NORMAN — Dear Dr. Fox: We recently brought into our home a pair of goldfish. They seem to be happy together in a large aquarium with rocks and weeds, and we’ve added an aerator and filter to help keep the water clean and clear. Our two children enjoy watching and feeding them, and the fish seem to know when they are there.
How intelligent are goldfish, and do fish have feelings?
— K.L.C., Washington, D.C.
Dear K.L.C.: I have written before about the fact that goldfish and most other fish species do not thrive when living alone with no contact with their own kind. I am glad you have two.
Have your children ring a little bell or flash a light before feeding time and condition the fish to be fed in one corner of the tank. They should soon learn with the food-is-coming signal to go to the feeding corner, where you might secure against the inside of the tank a small floating wooden or rubber ring into which a few pinches of dry fish food is placed.
For details about fish having feelings and why we all need to be more concerned and involved with the fate of these species in the wild, go to fishfeel.org.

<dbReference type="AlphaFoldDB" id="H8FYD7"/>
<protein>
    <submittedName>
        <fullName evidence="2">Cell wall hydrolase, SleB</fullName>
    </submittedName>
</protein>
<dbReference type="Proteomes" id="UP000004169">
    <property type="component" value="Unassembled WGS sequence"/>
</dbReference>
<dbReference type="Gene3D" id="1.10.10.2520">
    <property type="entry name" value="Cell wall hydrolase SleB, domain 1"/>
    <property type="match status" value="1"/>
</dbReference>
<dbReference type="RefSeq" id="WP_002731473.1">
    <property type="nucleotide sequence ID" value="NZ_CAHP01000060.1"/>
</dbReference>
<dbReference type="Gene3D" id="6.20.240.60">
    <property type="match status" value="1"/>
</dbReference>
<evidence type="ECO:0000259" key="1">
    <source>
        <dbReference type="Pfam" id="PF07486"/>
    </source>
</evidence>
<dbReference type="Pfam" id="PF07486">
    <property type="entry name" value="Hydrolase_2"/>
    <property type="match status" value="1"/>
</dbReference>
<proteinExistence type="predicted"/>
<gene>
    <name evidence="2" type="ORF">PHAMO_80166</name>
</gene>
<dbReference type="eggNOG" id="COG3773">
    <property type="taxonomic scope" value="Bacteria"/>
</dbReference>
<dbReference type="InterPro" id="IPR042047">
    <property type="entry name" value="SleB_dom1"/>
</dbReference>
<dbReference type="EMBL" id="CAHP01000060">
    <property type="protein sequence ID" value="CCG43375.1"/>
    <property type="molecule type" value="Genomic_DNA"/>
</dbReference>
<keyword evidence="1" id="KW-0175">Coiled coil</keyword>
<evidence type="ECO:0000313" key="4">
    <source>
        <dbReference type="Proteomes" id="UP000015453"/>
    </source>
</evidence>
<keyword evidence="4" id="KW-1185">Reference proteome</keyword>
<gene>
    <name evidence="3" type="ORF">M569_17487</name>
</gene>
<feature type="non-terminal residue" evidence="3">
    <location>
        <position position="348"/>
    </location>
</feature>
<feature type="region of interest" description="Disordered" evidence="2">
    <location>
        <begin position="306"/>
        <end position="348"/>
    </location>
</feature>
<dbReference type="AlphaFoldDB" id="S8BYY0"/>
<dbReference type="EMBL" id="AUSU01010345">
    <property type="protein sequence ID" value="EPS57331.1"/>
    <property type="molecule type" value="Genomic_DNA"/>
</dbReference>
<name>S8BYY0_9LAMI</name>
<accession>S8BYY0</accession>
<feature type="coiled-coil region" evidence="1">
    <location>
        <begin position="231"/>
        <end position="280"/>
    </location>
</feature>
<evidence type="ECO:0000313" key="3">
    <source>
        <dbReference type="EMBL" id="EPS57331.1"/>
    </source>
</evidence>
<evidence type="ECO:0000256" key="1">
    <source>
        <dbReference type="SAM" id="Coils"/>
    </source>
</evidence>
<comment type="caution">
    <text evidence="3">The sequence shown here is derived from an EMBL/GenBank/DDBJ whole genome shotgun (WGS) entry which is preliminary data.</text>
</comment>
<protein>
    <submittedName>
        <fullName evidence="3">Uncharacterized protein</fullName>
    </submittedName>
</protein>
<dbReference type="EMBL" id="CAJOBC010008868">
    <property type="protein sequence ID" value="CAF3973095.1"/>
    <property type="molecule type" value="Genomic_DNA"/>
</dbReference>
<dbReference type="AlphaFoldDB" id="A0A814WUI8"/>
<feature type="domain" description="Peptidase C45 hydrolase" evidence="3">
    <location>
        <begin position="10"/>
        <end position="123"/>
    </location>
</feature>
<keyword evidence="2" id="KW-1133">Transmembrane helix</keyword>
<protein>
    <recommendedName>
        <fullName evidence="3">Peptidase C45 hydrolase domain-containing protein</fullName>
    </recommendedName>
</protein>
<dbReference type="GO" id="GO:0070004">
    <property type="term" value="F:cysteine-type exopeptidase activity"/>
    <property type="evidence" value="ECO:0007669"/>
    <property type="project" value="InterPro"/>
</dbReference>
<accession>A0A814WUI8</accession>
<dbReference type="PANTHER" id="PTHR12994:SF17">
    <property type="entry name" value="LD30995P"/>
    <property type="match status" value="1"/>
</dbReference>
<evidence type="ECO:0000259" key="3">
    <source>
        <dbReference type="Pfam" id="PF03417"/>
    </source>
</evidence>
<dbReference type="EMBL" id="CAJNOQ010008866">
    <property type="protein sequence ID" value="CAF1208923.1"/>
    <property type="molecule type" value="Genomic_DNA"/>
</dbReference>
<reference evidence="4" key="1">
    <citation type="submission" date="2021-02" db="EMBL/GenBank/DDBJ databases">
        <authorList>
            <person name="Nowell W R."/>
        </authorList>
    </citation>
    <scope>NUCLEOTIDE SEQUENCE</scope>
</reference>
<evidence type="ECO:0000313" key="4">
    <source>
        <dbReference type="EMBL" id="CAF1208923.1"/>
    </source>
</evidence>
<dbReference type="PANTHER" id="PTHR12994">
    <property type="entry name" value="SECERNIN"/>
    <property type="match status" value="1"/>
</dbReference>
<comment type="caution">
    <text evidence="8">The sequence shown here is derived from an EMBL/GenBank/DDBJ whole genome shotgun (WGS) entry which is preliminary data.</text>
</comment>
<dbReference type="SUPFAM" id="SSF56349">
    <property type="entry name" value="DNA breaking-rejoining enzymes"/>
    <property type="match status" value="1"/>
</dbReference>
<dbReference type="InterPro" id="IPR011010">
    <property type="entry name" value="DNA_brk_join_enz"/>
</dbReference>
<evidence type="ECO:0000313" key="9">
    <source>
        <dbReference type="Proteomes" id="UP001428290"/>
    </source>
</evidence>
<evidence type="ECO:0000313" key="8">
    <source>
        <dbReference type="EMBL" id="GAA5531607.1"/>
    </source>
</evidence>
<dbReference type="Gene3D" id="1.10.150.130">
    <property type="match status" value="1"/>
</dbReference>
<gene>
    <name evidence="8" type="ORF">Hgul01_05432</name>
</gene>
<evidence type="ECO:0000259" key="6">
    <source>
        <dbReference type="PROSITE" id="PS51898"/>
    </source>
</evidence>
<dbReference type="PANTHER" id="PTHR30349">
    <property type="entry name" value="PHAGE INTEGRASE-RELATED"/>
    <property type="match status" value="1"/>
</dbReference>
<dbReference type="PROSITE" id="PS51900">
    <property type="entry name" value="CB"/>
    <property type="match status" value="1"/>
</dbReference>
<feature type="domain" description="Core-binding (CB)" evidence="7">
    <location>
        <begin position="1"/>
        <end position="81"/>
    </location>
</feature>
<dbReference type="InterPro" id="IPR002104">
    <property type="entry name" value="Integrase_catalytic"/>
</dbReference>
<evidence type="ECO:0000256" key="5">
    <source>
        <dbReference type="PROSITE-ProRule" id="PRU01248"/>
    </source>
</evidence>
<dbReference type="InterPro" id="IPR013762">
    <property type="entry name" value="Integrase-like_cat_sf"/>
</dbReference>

Most of us take seafood for granted and have no awareness about the intelligence, sentience and complex social lives of fish or of the critical state of their marine and freshwater environments.
All who eat seafood and feed it to their cats and dogs should become more aware and involved from the perspectives of food safety, animal suffering and natural resource depletion and pollution.
‘Decoding your dog’: This is the appropriate title for a book I highly recommend for dog caregivers, trainers and all veterinary students entering the companion animal field. Chapters cover most, but not all, areas of normal and abnormal canine behavior and how to prevent and treat various problems from separation anxiety and obsessive-compulsive disorders to old-dog dementia and cognitive impairment.